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National security and equity continuously backsliding in St Lucia

By Melanius Alphonse

Melanius Alphonse

IMPACS investigation and the police force

April 24, 2017, Caribbean News Now reported that St Lucia may launch prosecutions of extrajudicial killings.

Recently, three police officers were brought in for questioning reportedly over alleged extrajudicial killings.

Public relations officer of the Police Welfare Association [PWA], Acting Sgt Zachary Hippolyte said, “Probing the IMPACS investigation has singled out the police force.”

Moreover, the government of Saint Lucia has not understood that this is not helpful in isolation of the report, suggesting that “the crime problem in Saint Lucia is facilitated by corrupt politicians/government officials, business persons and police officers.”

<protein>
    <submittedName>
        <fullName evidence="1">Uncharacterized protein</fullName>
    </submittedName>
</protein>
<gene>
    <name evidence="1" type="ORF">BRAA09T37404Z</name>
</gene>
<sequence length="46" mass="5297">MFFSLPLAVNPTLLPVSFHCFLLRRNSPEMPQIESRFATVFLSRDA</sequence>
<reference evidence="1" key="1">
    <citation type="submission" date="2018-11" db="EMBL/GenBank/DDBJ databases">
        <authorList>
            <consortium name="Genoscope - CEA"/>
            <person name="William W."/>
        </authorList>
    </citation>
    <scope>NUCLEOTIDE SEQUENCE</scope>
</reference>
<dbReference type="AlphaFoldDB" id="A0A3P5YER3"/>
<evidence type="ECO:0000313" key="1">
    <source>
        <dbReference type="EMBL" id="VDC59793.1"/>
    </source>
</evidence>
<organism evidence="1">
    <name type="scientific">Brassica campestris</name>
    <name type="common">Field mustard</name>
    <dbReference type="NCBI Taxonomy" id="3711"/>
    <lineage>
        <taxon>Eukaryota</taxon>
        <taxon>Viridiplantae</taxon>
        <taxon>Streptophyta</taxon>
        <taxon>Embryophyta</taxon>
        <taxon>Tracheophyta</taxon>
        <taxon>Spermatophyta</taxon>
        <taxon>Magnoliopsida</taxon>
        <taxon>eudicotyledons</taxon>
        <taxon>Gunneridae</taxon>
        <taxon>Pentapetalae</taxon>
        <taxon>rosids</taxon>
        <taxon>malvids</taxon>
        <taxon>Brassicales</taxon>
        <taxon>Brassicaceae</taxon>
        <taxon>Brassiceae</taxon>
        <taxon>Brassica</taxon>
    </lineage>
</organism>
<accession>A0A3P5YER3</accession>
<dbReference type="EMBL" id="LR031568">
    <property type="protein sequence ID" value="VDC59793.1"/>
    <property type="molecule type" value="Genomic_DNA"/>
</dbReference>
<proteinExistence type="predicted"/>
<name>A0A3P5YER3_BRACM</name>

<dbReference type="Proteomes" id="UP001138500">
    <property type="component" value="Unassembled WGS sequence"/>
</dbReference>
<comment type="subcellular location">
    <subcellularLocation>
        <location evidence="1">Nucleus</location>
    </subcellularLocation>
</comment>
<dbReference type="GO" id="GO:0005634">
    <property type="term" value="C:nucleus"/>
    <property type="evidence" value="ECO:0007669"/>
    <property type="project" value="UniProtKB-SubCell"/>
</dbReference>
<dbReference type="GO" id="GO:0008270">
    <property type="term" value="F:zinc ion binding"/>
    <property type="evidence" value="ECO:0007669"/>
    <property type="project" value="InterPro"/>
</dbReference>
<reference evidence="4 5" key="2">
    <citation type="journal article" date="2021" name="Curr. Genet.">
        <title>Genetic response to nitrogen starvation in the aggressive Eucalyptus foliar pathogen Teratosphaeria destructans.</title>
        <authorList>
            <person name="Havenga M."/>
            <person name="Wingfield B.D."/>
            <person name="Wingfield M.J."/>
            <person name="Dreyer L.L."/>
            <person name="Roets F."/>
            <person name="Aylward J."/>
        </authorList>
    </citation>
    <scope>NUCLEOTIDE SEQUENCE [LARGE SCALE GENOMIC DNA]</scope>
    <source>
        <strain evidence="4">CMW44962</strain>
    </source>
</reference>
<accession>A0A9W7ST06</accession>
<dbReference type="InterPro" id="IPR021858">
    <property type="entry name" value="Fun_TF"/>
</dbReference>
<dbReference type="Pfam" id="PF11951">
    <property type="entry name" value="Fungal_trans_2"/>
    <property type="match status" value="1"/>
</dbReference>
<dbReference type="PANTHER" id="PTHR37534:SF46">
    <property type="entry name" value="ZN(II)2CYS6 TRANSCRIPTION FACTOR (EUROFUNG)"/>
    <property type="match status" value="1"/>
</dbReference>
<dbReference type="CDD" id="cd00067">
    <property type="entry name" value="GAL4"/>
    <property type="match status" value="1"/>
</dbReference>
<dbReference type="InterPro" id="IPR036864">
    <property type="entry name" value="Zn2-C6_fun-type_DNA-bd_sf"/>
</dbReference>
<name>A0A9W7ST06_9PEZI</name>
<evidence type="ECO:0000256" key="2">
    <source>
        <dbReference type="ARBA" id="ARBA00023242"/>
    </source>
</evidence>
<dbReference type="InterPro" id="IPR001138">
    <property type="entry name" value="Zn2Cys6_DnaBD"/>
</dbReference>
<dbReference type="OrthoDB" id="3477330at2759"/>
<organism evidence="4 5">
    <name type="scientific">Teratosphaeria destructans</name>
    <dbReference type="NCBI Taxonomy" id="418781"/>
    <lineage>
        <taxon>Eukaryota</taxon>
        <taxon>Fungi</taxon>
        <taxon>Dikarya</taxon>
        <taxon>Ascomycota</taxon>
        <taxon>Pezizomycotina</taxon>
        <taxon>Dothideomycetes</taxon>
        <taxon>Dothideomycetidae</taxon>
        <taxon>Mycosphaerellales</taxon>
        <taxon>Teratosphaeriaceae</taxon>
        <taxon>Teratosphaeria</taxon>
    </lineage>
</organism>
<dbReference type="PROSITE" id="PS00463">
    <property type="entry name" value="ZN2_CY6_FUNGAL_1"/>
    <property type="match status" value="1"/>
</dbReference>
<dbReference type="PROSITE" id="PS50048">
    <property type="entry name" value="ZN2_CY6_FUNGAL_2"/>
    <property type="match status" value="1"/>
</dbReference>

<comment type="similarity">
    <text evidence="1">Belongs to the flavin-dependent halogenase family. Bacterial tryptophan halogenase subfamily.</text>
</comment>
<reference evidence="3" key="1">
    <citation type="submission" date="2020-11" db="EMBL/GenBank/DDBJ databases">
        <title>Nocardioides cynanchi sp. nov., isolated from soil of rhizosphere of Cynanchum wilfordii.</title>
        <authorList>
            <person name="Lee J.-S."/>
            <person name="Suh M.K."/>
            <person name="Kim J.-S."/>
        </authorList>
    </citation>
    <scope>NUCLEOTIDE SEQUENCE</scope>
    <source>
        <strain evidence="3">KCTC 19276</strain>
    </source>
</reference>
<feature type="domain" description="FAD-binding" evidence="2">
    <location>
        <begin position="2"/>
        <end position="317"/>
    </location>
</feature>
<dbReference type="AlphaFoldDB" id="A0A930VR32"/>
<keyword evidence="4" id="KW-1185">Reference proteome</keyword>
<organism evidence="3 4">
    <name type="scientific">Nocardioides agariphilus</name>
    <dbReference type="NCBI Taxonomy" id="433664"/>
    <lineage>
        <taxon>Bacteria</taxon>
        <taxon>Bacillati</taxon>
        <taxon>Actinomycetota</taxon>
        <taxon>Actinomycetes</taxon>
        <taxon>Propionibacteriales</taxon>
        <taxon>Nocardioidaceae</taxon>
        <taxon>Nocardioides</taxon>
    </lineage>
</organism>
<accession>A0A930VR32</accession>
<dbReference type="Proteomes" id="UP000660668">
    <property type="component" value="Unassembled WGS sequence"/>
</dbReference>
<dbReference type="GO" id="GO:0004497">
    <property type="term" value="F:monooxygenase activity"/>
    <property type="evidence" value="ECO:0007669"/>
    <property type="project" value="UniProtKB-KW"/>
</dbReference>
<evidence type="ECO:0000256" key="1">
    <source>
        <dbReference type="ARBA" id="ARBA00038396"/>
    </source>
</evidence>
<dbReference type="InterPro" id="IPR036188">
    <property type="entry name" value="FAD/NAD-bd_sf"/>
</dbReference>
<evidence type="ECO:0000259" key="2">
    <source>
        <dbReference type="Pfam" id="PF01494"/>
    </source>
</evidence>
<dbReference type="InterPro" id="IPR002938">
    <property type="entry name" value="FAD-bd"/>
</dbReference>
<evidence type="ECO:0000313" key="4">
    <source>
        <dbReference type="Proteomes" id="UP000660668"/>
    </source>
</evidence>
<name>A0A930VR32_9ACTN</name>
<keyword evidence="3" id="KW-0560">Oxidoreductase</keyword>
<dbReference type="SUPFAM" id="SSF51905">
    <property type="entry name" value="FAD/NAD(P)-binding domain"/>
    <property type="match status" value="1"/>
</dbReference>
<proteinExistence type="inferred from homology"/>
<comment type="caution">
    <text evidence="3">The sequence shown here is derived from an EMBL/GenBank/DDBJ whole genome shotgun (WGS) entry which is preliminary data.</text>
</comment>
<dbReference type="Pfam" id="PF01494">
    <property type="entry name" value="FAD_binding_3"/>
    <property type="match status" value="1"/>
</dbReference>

In the midst of this, police officers seemingly working in the office of the Director of Public Prosecution (DPP) and recipient of a recent donation of computers and other equipment worth EC$100,000 (US$37,000) by the US embassy in Bridgetown are said to be engaged in investigating police officers who presumable were part of Operation Restore Confidence (ORC) and implicated in the IMPACS investigation.

According to intelligence reports and private investigations, police officers who were delusional and receptive to political change are now convinced that “IMPACS will not go away until something is done. The investigation is with a view to prosecuting and/or removing from the RSLPF. There are a selected few to speak with and help with the investigation. Officers willing to cooperate will be assisted to get immunity, with an outside entity, but certainly not the US.”